The day began with an introduction from Kevin outlining some of the special considerations we all needed to adhere to as a consequence of working on this special site. (At lunchtime a historian gave some fascinating insights into their important work with demonstrations and exhibits of historic artefacts - including an opportunity to 'touch' the Enigma machine!). Simon from GCHQ then delivered our keynote talk.
He headlined the important role GCHQ plays in our world today, powerfully making his points by referencing recent press coverage. He described the journey GCHQ has taken in developing project, programme and more recently portfolio competence. The importance of taking a determined, focused approach across time was highlighted and this stimulated all attendees to reflect on the strategies their organisations were adopting.
The 35th Centre of Excellence meeting was hosted by Government Communications Headquarters (GCHQ) in Cheltenham, and the topic for the day was "Centres of Excellence - What's working, what's not?"
GCHQ is a security and intelligence organisation tasked by Government to protect the nation from threats. Working with our partners in SIS and MI5, we are responsible for giving the Prime Minister and the Foreign Secretary the information needed for their decisions.
The second presentation was from Nicky Bloomer and Sue Mulcahy of the Office for National Statistics. They outlined the approach they had taken to develop skills and capability using the principals of: The right project, the right way with the right people. They too described a journey that required focus and determination to deliver demonstrable results. Many interesting points were made including; the importance of aligning projects to strategy, the importance of knowing what you have by creating registers of work and profiling competence of people and the essential endorsement from the 'great and the good' to professionalise the 'practice' of managing change.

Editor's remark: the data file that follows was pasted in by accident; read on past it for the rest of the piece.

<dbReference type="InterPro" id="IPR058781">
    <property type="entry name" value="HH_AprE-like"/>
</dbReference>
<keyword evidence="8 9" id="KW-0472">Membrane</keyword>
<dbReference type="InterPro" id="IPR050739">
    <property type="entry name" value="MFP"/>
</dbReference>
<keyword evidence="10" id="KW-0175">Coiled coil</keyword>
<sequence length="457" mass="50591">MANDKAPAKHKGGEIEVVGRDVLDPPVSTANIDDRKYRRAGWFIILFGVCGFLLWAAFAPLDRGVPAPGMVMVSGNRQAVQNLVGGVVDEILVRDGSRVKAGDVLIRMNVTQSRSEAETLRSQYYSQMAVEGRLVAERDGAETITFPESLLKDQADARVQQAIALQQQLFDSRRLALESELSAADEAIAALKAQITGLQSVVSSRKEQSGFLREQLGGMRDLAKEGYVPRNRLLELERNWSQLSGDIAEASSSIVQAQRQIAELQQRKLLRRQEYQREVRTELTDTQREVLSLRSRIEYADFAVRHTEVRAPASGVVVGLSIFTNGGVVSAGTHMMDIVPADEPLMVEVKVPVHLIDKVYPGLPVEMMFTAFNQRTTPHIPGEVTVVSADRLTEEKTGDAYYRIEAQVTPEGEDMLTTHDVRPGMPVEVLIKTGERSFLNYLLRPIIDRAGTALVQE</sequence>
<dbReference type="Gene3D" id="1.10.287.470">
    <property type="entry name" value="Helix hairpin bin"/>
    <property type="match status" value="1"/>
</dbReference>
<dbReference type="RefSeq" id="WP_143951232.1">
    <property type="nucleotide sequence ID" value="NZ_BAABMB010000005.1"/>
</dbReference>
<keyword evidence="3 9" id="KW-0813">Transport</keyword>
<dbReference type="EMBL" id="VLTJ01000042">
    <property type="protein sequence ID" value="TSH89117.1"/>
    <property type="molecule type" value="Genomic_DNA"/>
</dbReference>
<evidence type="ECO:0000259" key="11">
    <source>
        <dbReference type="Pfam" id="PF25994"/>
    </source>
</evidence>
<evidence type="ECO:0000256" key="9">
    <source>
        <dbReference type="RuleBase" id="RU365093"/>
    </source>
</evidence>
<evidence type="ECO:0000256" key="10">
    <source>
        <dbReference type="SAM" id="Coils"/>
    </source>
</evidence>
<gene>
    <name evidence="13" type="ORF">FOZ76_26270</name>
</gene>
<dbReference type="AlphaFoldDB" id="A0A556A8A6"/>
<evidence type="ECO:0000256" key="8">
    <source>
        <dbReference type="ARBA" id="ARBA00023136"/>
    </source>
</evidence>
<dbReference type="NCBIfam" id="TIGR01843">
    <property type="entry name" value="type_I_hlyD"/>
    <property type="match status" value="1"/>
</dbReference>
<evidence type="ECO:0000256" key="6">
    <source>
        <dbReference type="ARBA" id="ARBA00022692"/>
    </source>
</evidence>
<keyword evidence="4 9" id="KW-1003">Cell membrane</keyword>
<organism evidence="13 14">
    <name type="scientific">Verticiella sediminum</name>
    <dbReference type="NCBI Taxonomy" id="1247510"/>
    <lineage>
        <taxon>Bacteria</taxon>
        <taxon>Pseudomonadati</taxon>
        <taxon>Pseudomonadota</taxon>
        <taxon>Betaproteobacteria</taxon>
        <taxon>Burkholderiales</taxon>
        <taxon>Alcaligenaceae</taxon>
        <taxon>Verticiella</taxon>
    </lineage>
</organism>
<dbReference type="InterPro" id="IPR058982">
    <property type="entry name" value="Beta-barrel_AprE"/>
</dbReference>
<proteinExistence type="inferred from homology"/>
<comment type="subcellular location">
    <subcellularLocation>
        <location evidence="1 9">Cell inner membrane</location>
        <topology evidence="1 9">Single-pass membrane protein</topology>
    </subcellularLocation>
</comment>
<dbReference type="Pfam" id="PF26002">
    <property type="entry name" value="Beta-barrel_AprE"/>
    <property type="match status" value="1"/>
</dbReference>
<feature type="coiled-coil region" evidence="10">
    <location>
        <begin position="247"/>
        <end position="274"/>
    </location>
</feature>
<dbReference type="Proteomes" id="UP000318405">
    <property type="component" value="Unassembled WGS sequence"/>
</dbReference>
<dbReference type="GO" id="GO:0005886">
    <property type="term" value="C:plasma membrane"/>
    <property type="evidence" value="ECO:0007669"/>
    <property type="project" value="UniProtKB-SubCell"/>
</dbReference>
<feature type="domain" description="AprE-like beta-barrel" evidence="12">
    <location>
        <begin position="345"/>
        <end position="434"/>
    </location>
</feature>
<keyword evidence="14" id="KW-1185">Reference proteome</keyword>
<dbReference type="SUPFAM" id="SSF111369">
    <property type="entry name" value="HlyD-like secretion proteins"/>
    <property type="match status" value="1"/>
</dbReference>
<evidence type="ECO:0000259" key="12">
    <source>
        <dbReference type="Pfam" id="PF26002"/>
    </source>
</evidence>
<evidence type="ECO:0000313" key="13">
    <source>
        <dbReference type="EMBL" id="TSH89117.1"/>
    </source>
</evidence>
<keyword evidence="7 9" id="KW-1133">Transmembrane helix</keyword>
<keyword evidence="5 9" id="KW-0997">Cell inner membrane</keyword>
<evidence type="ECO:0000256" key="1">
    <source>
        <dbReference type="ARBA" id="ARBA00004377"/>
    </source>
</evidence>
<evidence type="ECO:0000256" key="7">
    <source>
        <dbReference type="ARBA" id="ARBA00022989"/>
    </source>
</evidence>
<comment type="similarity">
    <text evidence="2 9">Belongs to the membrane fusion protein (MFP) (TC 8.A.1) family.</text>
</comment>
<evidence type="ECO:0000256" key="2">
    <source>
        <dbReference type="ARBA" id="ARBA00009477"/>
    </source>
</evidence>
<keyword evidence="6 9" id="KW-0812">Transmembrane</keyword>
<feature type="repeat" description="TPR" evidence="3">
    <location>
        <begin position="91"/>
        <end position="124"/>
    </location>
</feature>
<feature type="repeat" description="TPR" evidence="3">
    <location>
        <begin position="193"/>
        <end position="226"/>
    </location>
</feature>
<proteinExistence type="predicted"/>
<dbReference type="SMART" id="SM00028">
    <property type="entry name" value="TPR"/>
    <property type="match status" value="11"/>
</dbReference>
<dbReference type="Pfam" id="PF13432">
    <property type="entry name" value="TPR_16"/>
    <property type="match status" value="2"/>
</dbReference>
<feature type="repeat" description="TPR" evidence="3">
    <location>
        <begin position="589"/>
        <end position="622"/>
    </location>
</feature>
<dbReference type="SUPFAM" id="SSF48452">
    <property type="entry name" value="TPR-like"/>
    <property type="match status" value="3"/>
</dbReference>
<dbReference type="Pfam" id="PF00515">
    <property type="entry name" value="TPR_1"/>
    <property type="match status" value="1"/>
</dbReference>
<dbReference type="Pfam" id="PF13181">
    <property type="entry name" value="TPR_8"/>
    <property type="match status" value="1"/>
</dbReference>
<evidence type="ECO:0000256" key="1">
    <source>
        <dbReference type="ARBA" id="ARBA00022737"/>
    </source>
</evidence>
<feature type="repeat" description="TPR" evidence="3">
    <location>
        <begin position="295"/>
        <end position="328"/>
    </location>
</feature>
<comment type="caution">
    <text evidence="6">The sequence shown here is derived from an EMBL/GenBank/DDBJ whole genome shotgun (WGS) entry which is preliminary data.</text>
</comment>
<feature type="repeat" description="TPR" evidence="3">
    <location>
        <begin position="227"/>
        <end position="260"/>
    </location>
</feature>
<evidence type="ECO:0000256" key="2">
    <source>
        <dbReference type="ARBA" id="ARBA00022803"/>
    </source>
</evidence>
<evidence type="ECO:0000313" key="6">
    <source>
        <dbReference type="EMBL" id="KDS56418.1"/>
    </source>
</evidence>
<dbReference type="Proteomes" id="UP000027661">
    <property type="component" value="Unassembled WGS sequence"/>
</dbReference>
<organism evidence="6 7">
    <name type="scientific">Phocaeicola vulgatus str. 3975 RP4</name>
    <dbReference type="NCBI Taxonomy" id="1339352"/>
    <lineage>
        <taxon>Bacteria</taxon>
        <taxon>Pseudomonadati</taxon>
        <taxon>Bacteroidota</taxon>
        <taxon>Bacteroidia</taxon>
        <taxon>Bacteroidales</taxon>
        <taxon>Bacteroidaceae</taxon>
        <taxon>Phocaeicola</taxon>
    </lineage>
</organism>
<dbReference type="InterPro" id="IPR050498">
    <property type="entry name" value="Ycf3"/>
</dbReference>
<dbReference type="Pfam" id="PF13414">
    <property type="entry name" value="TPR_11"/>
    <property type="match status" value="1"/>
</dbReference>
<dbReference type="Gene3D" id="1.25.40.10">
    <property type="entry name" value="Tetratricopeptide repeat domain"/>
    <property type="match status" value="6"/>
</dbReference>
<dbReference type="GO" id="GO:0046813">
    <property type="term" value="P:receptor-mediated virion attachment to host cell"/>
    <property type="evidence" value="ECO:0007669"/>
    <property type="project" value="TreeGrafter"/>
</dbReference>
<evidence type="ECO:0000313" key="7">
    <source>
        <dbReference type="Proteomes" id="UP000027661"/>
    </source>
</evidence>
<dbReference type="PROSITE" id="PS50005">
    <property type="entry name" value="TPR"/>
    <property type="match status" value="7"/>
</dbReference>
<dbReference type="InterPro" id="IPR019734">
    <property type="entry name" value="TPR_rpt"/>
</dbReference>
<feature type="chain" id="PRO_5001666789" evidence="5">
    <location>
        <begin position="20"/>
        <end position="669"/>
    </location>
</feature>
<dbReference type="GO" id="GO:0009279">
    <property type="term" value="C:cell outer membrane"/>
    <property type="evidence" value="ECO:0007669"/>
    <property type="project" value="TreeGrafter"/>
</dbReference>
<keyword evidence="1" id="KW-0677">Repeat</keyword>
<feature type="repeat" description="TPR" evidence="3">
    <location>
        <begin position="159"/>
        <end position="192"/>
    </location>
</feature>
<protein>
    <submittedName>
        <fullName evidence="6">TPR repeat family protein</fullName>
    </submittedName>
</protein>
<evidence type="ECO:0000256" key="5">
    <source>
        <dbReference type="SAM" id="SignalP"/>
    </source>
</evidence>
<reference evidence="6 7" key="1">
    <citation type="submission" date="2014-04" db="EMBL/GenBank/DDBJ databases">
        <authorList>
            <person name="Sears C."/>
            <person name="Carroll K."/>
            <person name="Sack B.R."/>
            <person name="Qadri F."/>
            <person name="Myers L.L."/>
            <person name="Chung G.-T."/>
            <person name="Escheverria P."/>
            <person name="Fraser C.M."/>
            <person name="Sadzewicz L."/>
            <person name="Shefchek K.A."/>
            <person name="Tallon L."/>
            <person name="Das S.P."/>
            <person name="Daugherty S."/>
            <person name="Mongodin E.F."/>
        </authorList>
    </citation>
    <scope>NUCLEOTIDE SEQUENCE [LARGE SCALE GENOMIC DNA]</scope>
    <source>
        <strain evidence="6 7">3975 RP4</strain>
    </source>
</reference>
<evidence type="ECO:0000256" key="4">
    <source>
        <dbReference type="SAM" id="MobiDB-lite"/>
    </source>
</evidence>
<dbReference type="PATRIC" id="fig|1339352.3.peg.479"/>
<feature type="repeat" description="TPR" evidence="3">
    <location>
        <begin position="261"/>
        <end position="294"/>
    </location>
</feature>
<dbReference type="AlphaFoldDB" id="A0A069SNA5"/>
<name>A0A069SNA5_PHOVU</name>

Peter Shirley next described the plans for Legal and General as they look to develop their 'centre of excellence' (CoE) for change. Again the concept of a journey was embraced and Peter was able clearly to sign post the intentions for improving competence. He highlighted the importance of taking stock at regular intervals and powerfully illustrated some examples of lessons learnt to date! He also effectively linked to the previous presentations for information that can help him as he looks to develop the CoE.
As a precursor to the workshops, Bernard Murray-Gates from CITI reflected on the theme of the day: 'What's working and what's not', highlighting some key areas for consideration, as for example What does success look like? and the CoE menu of potential services and prerequisites for start up. He concluded his talk by suggesting seven success factors that a CoE could /should reflect on as they develop their contribution and significance to the business.
Members then were invited to participate in a workshop where they discussed one of four themes:
"The classic training model, taking individuals out of the business to sit in a classroom for a week at a time, was not going to work for us. But at the same time, we knew we needed to raise our game in managing change. I have to say, your people are brilliant!"